CHAPTERS FROM HISTORY: Students’ role in the Pakistan movement
THE All India Muslim Students Federation (AIMSF) was the most formidable pressure group in League’s favour. Jinnah served as a role model to students who took to him as to no one else. Indeed, the adherence of the youth to the Muslim League had far reaching consequences in terms of building up the League as a mass organization and of vastly strengthening Jinnah’s claim to supreme leader of the Muslims.
Between 1937 and 1946 there were many occasions when the leading provincial chiefs such as Fazlul Haq, Khizr Hayat Khan Tiwana and G.M. Syed had revolted against the League and had challenged Jinnah’s leadership. Vocal and activist as they were, the students would issued hundreds of statements and pass scores of resolutions challenging the provincial leadership. They would organize protest meetings and marches, discrediting it in the process, in the process confirming the invincibility of Jinnah’s leadership. That is why, for fear of student demonstrations, the provincial leaders wouldn’t dare show themselves in public. In a large measure, the students served as a counterpoise to the rebel regional elites, and played a crucial role in sustaining Jinnah in his singular leadership.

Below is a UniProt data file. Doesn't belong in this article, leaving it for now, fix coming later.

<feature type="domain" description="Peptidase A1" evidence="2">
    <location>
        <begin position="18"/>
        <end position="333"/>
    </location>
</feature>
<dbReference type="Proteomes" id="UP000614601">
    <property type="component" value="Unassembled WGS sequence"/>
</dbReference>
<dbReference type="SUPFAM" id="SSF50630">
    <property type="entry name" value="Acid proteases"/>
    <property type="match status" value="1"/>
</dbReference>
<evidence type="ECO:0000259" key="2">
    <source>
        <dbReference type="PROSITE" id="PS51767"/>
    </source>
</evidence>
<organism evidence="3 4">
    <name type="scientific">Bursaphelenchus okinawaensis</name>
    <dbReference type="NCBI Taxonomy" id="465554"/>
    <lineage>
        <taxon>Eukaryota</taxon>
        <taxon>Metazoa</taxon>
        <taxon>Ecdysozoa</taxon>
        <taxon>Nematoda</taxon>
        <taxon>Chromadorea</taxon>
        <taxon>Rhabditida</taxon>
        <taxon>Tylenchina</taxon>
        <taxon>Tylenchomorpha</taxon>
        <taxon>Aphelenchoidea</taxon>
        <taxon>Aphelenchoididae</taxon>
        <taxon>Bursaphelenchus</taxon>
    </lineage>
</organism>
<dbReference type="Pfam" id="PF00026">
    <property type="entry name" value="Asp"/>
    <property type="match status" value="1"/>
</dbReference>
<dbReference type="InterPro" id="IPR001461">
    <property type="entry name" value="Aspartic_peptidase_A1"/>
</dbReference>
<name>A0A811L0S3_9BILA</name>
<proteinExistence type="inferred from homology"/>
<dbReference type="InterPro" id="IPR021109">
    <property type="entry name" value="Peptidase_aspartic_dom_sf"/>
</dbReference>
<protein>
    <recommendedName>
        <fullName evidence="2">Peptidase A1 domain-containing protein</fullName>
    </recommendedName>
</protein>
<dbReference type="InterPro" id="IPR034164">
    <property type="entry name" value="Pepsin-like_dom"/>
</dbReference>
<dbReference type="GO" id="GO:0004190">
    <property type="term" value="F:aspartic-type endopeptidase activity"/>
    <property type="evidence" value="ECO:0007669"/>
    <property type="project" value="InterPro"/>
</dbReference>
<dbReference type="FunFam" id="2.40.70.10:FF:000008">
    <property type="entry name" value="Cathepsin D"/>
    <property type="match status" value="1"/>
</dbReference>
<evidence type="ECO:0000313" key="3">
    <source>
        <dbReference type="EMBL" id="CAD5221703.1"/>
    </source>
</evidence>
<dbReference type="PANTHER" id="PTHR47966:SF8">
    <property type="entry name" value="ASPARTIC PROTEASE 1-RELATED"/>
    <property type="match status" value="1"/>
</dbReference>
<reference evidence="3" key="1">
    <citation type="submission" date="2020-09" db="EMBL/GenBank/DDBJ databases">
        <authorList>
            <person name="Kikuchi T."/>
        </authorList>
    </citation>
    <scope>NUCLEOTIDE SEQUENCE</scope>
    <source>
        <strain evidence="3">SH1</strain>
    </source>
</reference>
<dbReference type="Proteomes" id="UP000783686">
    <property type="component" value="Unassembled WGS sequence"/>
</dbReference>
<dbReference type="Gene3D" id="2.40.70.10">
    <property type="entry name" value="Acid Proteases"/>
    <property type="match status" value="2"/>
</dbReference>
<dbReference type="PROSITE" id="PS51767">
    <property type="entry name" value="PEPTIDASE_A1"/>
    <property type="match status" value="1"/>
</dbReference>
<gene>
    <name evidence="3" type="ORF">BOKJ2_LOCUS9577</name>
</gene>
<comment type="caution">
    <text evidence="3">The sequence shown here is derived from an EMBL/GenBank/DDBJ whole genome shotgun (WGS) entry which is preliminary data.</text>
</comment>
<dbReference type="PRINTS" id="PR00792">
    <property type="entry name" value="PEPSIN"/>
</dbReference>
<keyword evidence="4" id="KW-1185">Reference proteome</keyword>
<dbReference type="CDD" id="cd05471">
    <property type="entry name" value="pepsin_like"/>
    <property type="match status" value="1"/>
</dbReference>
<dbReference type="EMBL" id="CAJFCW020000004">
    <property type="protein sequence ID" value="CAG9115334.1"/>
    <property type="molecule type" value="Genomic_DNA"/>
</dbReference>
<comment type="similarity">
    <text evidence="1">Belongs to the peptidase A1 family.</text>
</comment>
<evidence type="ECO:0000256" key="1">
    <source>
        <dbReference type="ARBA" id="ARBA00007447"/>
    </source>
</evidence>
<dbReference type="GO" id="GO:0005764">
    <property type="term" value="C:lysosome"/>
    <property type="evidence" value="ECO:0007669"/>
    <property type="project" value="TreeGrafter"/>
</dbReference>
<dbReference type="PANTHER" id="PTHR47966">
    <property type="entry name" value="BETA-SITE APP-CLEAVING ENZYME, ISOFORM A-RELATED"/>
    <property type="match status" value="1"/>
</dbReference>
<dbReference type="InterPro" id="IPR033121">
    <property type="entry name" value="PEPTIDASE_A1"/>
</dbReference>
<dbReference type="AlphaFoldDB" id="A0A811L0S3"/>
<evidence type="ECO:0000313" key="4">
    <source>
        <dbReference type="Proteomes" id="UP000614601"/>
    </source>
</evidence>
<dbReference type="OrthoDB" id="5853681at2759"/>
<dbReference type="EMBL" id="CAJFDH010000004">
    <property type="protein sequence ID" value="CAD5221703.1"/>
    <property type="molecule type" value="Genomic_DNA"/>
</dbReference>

Ancillary to this was their role in provinces, where the League was moribund, had become temporarily eclipsed, or, in those provinces where the League was torn by personal and factional feuds. In the former set of provinces — more notably in the Punjab and Bengal — the All India Muslim Students Federation served, in a sense, as a substitute to the provincial League. The Federation took upon itself the onerous task of advancing Jinnah’s marathon campaign to win over the Muslim masses for the Muslim League and for Pakistan, over the head of their traditional provincial leaders. The students helped to generate enthusiasm, galvanize the masses behind the League and its demand for Pakistan, providing momentum to the...
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